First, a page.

PRINT December 2014


Shintaro Sakamoto

Eric Cooke and Myron Glasper from Myron & E. Photo: William Perls.

1 MYRON & E WITH THE SOUL INVESTIGATORS, GOING IN CIRCLES (Timmion) I love Myron & E’s “Broadway” and “Everyday Love” seven-inch vinyls from 2013, so I was excited to follow their other recent projects. But when I first heard this record, I thought it was a reissue because of its vintage sound. I was surprised to discover that it was actually their latest release, from this year. The restrained quality of the two vocalists is right up my alley.

2 NED DOHENY, SEPARATE OCEANS (Numero Group) I like listening to demo versions of songs I’ve loved for a long time. When I found out that Numero Group—one of my favorite labels—was putting out Doheny’s unreleased demos along with cuts of songs from previous albums that I’d never heard, I was thrilled. They’re amazing. Because the songs have yet to be finished, they sound vividly fresh and raw. When I saw a photo inside the package of Doheny sitting on a rock and getting hit by a big wave, I felt like he might be a little insane.

3 DOT WIGGIN BAND, READY! GET! GO! (Alternative Tentacles) I am impressed by how the Shaggs still sound like the Shaggs—even though the sound of this famous band of sisters has changed over the past forty years and it’s now named after the only sibling still in the group, Dot Wiggin. The last song, a cover of Skeeter Davis’s “End of the World,” actually sounds like the end of the world. It’s brilliant.

4 OSCAR YOUNG BAND, DAMP CIRCUITS: THE GOLDEN ERA OF SYNTHESIZERS IN EAST ASIA, VOL. 1 (Sham Palace) This seven-inch is a reissue of obscure recordings made in 1976 by Oscar Young, a synth/instrumental musician in Hong Kong. When I listen to its strange combination of mood music, disco, and funk, my knees give out and my head starts to spin.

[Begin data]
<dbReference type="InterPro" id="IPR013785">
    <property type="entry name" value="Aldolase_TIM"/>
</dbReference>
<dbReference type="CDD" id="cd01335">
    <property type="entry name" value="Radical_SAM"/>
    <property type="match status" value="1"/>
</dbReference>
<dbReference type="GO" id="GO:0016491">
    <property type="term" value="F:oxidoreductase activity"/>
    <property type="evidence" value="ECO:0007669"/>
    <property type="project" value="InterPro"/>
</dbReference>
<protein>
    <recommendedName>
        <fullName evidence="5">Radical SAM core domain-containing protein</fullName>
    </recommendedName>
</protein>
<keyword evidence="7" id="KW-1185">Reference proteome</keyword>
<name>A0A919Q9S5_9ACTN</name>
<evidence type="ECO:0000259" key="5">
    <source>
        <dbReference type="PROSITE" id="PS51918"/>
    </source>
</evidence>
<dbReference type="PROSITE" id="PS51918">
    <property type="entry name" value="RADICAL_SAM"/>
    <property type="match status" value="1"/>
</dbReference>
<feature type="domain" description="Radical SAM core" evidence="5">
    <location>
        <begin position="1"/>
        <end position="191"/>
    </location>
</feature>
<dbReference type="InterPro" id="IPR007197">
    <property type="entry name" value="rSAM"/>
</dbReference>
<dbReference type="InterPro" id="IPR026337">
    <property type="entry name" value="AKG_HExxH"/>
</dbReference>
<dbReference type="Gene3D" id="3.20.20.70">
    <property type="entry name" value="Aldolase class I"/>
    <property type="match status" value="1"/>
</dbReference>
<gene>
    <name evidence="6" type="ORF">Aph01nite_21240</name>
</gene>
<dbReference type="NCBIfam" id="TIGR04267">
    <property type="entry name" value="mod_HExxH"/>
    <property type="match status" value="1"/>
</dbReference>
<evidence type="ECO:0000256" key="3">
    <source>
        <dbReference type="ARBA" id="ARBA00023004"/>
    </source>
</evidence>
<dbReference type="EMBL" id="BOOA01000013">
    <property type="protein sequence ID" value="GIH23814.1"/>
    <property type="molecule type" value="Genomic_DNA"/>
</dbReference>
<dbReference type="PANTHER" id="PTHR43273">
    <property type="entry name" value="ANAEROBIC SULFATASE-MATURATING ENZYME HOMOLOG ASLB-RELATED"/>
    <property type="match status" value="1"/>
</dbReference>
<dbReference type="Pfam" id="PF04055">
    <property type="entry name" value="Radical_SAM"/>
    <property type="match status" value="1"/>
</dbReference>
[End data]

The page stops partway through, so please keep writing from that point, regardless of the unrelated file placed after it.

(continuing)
5 DISCOGNOSIS, DISCOGNOSIS (AVI) I often buy reissues of old disco records, but this reissue of an album released by Lavrin Rinder & W. Michael Lewis in 1977 really stands out. The song “Step By Step” is fantastic.

Keiji Haino performing at ISSUE Project Room, Brooklyn, NY, September 26, 2014. Photo: Bradley Buehring.

6 JACQUELINE HUMBERT & DAVID ROSENBOOM, DAYTIME VIEWING (Unseen Worlds) Another reissue I love, this one of a record that the artists released themselves in 1983 on their in-house label Chez Hum-Boom. I have a soft spot for music like this, featuring female vocalists, and made by electronic or experimental musicians who take a more pop approach.

7 EIKO ISHIBASHI, CAR AND FREEZER (Drag City) Jim O’Rourke produced this double-CD package, with songs on one disc (Freezer) sung in English and those on the other (Car) in Japanese. Like Daytime Viewing, it shows a pop approach from an artist who usually makes improvisational music. It’s beautiful in a simple way, but listening carefully, you can hear how intricate it is.

8 SEIICHI YAMAMOTO, FALSETTO (P-Vine) Yamamato has many musical styles, some of them decidedly avant-garde, but on this solo album he focuses on more straightforward songs. His vocals are hauntingly delicate.

9 KEIJI HAINO, EXPERIMENTAL MIXTURE/IN THE WORLD (Youth) Haino intends all three discs of this experimental DJ mix to be played at the same time, and when you follow his instructions, a sort of order emerges from the chaos. This set is like a crystallization of Haino’s love of music.

10 YO LA TENGO (EX Theater Roppongi, Tokyo, May 9) Yo La Tengo is one of a handful of ideal bands. Seeing them play makes me happy and motivates me—their passion for music is easy to feel at their shows.

Shintaro Sakamoto is a composer, producer, writer, and singer based in Tokyo. This year, he released his second solo album, Let’s Dance Raw (Zelone/Other Music).